Israeli airstrikes in Syria on Iranian weapons destined for Lebanon’s Hezbollah militia could be seen as heralding wider international involvement in Syria’s intractable civil war.
Reports of sarin gas attacks in Syria also conjure the threat of further foreign intervention. President Obama has said any use of chemical weapons would “cross a red line.”
But Syrian President Bashar Assad and his backers in Iran and Hezbollah have responded to the latest signs of outside intrusion with little more than blustery vows to repel all enemies. The lack of specific threats of retaliation lends plausibility to a prevailing sense that Israel and its adversaries are engaged in a high-stakes game of chicken.
Israel, which hasn’t publicly admitted to bombing the weapons caches, appears to be confident that its airstrikes will be seen as preemptive defensive action to keep the weapons out of Hezbollah hands, not intervention on behalf of the rebels. Many of the groups fighting Assad are backed by Arab countries, Islamic political movements or armed factions that are declared enemies of Israel and would be loath to be seen as its comrades-in-arms.
As for concerns about Washington intervening militarily, its dubious decisions to go to war against Iraq and Afghanistan with the goal of regime change are likely curbing any appetite for fresh involvement in a faraway conflict, even with the reported chemical weapons use justifying more decisive action.
On Tuesday, the Alawite Syrian newspaper Al Watan reported that Assad had given a breakaway faction of Palestinian militants based in Damascus “a green light to attack Israeli targets.” Later in the day, though, Israel’s Haaretz newspaper quoted an unnamed senior member of the same group, the Popular Front for the Liberation of Palestine-General Command, as saying the warning was symbolic and not intended to spark renewed hostilities in the Golan Heights along the Syria-Israel border.
Assad can ill afford opening a new battlefront with nuclear-armed and heavily defended Israel, as his forces are hunkered down in the third year of fighting with motley factions of jihadists and insurgents across the country.
Syrian officials have branded the Israeli airstrikes “a declaration of war,” and Assad on Tuesday boasted after a meeting with visiting Iranian Foreign Minister Ali Akbar Salehi that his forces are “capable of facing Israel’s ventures.” Salehi warned that Israel was “playing with fire.”
But few familiar with the balance of forces and domestic interests at stake in and around Syria see much risk of Israel’s targeted strikes against Iranian-made Fatel-110 surface-to-surface missiles provoking a major escalation.
“Israel does not want to get involved in the Syrian conflict. But Israel has an interest in stopping the shipment of dangerous, game-changing weapons to Hezbollah,” former Israeli government minister and lawmaker Dan Meridor said, without confirming that Jerusalem was behind the airstrikes.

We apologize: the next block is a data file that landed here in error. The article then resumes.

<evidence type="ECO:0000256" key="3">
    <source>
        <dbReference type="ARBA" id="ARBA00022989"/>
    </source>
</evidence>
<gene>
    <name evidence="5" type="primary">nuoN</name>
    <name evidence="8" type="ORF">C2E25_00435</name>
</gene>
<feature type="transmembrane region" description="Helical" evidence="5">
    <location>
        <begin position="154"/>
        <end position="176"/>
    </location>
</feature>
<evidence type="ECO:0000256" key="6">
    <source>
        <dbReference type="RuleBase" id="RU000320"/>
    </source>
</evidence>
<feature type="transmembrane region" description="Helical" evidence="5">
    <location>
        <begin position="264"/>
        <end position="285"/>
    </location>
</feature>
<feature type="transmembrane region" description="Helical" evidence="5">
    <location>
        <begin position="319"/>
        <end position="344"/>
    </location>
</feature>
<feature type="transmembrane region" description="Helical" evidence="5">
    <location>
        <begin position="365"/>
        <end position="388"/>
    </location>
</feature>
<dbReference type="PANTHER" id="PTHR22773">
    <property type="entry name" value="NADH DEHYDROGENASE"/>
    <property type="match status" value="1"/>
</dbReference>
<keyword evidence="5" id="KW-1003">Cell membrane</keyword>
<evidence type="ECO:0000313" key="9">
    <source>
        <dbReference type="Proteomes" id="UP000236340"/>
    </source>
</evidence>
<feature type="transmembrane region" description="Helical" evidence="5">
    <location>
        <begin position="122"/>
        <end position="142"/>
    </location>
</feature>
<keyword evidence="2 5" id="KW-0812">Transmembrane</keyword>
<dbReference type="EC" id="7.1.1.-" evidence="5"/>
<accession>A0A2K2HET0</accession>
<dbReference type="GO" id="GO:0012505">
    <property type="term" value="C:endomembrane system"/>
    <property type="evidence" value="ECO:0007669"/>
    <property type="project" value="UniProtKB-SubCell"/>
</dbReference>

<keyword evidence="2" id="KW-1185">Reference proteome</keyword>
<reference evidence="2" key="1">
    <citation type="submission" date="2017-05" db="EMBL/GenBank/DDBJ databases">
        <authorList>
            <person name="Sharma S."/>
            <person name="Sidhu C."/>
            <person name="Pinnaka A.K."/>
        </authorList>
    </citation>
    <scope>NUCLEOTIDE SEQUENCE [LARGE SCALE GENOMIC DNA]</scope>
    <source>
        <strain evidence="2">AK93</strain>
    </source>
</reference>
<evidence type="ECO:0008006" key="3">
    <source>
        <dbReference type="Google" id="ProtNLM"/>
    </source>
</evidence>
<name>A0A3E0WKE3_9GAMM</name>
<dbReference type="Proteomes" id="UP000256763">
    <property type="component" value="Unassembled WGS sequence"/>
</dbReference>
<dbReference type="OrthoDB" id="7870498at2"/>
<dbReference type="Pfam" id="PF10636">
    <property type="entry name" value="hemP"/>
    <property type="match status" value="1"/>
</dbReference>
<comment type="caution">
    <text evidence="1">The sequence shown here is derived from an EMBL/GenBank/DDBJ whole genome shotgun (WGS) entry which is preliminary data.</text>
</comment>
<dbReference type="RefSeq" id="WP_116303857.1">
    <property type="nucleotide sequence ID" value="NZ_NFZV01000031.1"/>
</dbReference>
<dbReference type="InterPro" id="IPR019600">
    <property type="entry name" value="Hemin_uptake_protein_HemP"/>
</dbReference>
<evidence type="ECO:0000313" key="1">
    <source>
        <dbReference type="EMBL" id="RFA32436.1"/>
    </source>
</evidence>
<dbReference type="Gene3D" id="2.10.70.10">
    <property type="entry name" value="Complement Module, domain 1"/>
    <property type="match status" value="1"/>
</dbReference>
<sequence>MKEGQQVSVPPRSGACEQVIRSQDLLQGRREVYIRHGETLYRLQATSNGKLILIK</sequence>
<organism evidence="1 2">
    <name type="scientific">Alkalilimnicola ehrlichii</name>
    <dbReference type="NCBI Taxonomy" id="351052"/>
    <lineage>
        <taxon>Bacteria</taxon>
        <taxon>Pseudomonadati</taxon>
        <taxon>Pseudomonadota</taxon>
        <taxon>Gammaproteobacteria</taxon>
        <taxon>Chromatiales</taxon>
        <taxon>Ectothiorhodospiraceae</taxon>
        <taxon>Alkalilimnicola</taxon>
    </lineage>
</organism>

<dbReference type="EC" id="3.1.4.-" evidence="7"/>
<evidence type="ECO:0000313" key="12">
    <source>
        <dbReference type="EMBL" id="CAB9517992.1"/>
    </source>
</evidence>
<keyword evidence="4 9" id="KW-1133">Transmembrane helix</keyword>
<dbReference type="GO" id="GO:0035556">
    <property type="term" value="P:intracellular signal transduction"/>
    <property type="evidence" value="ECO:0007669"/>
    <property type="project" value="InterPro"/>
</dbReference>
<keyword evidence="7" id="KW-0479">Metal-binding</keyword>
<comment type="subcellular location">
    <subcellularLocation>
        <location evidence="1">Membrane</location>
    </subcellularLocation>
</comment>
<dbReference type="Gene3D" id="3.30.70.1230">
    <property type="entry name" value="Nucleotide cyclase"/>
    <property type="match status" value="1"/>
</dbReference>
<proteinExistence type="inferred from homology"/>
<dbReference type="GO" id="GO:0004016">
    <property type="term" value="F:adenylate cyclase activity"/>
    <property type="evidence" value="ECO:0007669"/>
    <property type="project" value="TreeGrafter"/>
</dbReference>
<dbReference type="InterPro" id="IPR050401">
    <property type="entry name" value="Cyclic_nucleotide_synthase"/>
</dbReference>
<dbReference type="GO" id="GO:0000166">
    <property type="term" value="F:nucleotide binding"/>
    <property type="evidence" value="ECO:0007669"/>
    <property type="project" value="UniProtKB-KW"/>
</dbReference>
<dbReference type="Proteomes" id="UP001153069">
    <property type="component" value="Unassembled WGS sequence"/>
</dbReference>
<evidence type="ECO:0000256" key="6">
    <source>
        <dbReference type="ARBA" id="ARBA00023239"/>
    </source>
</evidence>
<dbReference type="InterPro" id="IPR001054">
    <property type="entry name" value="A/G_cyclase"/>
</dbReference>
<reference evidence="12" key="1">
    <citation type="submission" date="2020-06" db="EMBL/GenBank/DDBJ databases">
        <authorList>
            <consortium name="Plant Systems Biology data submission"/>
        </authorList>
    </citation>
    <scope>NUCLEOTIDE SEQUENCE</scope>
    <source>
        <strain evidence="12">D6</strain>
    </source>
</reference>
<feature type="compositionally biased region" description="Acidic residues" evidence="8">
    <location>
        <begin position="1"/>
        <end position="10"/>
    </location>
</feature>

The fall of Assad would be a serious blow to Iran and Hezbollah, Meridor noted. But the rebel groups likely to fill the power vacuum in Damascus could prove even more problematic for Israel, he said, as some are aligned with Arab countries hostile to Israel or hard-line Islamic forces that deny Israel’s right to exist.
Charles Ries, a career diplomat and Middle East expert who is now vice president of Rand Corp.’s international division, described the Israeli action as “a propaganda cudgel” for the Syrian regime but unlikely to alter the course of the war.
“Assad will try to use the Israeli attack to discredit the rebels,” Ries said. “He will associate them with Israel and say they’re Israeli allies.”
As Assad and Salehi caucused in Damascus, the chief diplomats of the erstwhile superpowers scrambled to head off any escalation or further complication of the Syrian conflict.
U.S. Secretary of State John Kerry spent five hours in talks with Russian Foreign Minister Sergei Lavrov and President Vladimir Putin, resurrecting a dead-letter peace plan proposed in Geneva nearly a year ago. It calls for Assad and rebel representatives to engage in peace talks -- something both sides have firmly rejected.
Kerry, in remarks to reporters after the Moscow meetings, observed that the United States could hold off arming the rebels it supports if viable peace talks were underway. He also said that whether Assad goes or stays is a matter for the Syrian people to decide, stepping back from previous U.S. demands for Assad to resign before a new leadership can be negotiated. The U.S. policy shifts address Kremlin concerns that the United States is more focused on ousting Assad than ending the conflict.
But it remains unclear whether Moscow can compel Assad to sit down with the opposition figures he has branded “terrorists,” or if Washington can convince rebel leaders to meet with the autocrat they blame for 26 months of bitter fighting that has killed about 70,000.
Lavrov said he and Kerry agreed to try to assemble the parties as soon as the end of this month, and to try to salvage as much of the so-called Geneva communique as possible. Kerry also struck a more collaborative pose with his Russian counterpart, if not one that brimmed with optimism.
“Despite different points of view, committed partners can accomplish great things together when the world needs it,” Kerry said. “And this is one of those moments.”
A foreign correspondent for 25 years, Carol J. Williams traveled to and reported from more than 80 countries in Europe, Asia, the Middle East and Latin America.